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Economic impact of no in-person Utah Jazz playoff games

Posted at 9:49 PM, Aug 21, 2020
and last updated 2020-08-21 23:55:39-04

SALT LAKE CITY, UTAH — The Utah Jazz played in what would have been their first home playoff game of the 2019-2020 season Friday afternoon.

But instead of playing for a sold-out crowd at Vivint SmartHome Arena, the team is in Orlando, Florida, which is having an economic impact on downtown Salt Lake City businesses.

For less than six months, Krystle Schofield’s business “Float On” sold sweet treats at the arena on the so-called ‘dessert row.'

“We were always busy especially during the halftime. It was our first year so we were just getting our name out there, but we were finally there,” said Schofield.

She could count on making a couple thousand dollars each game with gourmet ice cream floats and edible cookie dough.

“We were excited for the playoffs because obviously more people are going to come, get more exposure. More people we get to see,” Schofield said.

After five months, the games are back on, yet the arena stays quiet.

“Right now, the only people in the arena are the Jazz broadcasters who are doing remote broadcasting for radio and television as they just watch the game on the big video boards on the arena,” said Utah Jazz spokesman Frank Zang.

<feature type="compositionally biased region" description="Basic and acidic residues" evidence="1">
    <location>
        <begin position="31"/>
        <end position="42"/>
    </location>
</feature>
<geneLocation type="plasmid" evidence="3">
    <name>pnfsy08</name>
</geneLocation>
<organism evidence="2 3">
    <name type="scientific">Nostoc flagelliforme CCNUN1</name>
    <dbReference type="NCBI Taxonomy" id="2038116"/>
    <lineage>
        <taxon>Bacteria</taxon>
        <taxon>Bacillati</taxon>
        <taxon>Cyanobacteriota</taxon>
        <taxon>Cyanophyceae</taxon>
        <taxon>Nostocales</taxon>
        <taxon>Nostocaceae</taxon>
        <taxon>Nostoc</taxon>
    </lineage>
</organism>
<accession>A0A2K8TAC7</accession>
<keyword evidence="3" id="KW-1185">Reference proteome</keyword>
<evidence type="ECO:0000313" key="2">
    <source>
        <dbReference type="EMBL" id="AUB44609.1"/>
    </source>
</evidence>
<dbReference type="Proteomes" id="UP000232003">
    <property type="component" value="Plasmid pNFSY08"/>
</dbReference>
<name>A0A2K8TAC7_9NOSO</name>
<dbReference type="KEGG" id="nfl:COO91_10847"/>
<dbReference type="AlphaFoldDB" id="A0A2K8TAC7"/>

Normally, the Jazz staff would put matching t-shirts on every seat and the plaza would host a party. After a blowout win on Friday, celebrating fans would pour out of the arena into downtown Salt Lake City.

“It would be much, much busier than today, unfortunately,” said Shawn Stinson with Visit Salt Lake.

Hotel room occupancy is big indicator on how other hospitality businesses, such as restaurants and bars, are doing downtown.

Only 35 percent of the rooms are filled each night. Typically, that’s closer to 80 percent, according to Stinson.

“Our hoteliers are hurting, and… that translates to a huge loss of business for the other businesses in and around the downtown area,” said Stinson.

The Utah Office of Tourism expects a rebound to take a year before things are back to normal.

“I think that is the hardest part is the unknown future,” said Schofield.